It is hard to imagine a diversified portfolio without gold. In addition to the function of the precious metal as a hedge against inflation and a safe haven in times of crisis, a 5 per cent admixture can also have a stabilising effect outside of crises. It can contribute to performance, especially in today’s low or negative interest rate environment, where money market offers are currently no competition for gold. However, the precious metal usually reaches its highs in times of crisis, when the correlation of gold to asset classes such as equities can turn from a neutral position to a negative one. Proportionally, the gold price develops inversely in this case, as evident in a comparison of the performance of gold with the development of the DAX during crisis. 

DAX vs. gold during the pandemic

On 22 January 2020, the DAX reached a new all-time high at 13,640 points, and gold stood at 45.15 €/gram on that day. Five days later, on 27 January, the first COVID-19 case in Germany became known. In the course of the global spread of the virus and the contact restrictions imposed in Germany and many other countries, the German benchmark index plummeted. It reached its lowest point on 18 March at 8,441 points, but has since recovered. With the end of the lockdown and the easing of restrictions for many sectors and industries, the DAX has worked its way back up to 12,313 points in expectation of a V-shaped economic recovery by the end of July 2020. Gold stood at €53.08 at that time. While the DAX, as already mentioned, lost just under 11 per cent despite a strong recovery, gold gained just under 18 per cent and thus once again proved its stabilising effect during a crisis. In mid-March, gold prices saw a temporary setback, crashing after stock markets around the world collapsed. This was due to the fact that a number of major investors exited the futures markets, liquidating their gold holdings to cover stock market losses.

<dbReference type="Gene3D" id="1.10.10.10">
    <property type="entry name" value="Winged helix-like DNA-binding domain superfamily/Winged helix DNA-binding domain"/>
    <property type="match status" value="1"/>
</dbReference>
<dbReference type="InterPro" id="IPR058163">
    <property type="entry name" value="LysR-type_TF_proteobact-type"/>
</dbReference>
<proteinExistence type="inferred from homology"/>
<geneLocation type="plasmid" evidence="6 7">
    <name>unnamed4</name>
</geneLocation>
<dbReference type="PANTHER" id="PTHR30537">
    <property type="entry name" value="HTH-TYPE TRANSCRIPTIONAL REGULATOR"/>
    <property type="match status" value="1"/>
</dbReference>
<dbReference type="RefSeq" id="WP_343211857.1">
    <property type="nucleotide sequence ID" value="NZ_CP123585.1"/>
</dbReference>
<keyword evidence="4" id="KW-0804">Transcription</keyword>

Conclusion: diversification should be applied to every portfolio

An intelligently diversified portfolio enables investors to withstand slumps in certain sectors or regions much better than a handful of individual securities ever could. A successfully diversified portfolio does not always have to contain a mixture of real estate, commodities and securities. However, individual stocks make little sense for smaller investments, and private investors are usually better off choosing ETFs, as index funds cover a broader investment spectrum and can achieve a certain degree of diversification. It is also advisable to add gold as a safe haven in times of crisis (such as the current pandemic). A quantitative analysis by management consultancy Mercer Germany shows that even with an assumed 15 per cent probability for a crisis scenario, a 5 per cent admixture of gold to a portfolio represents a sensible diversification. In the study, the profit and loss opportunities of an equity and bond portfolio were compared with those of an equity, bond and gold portfolio. The Mercer study shows that any targeted return within the defined spectrum is just as achievable with a portfolio containing gold as it is without gold. However, at the same time, the risk of loss is lower for a portfolio containing gold than it is for a pure equity-bond portfolio.

Arnulf Hinkel
Financial journalist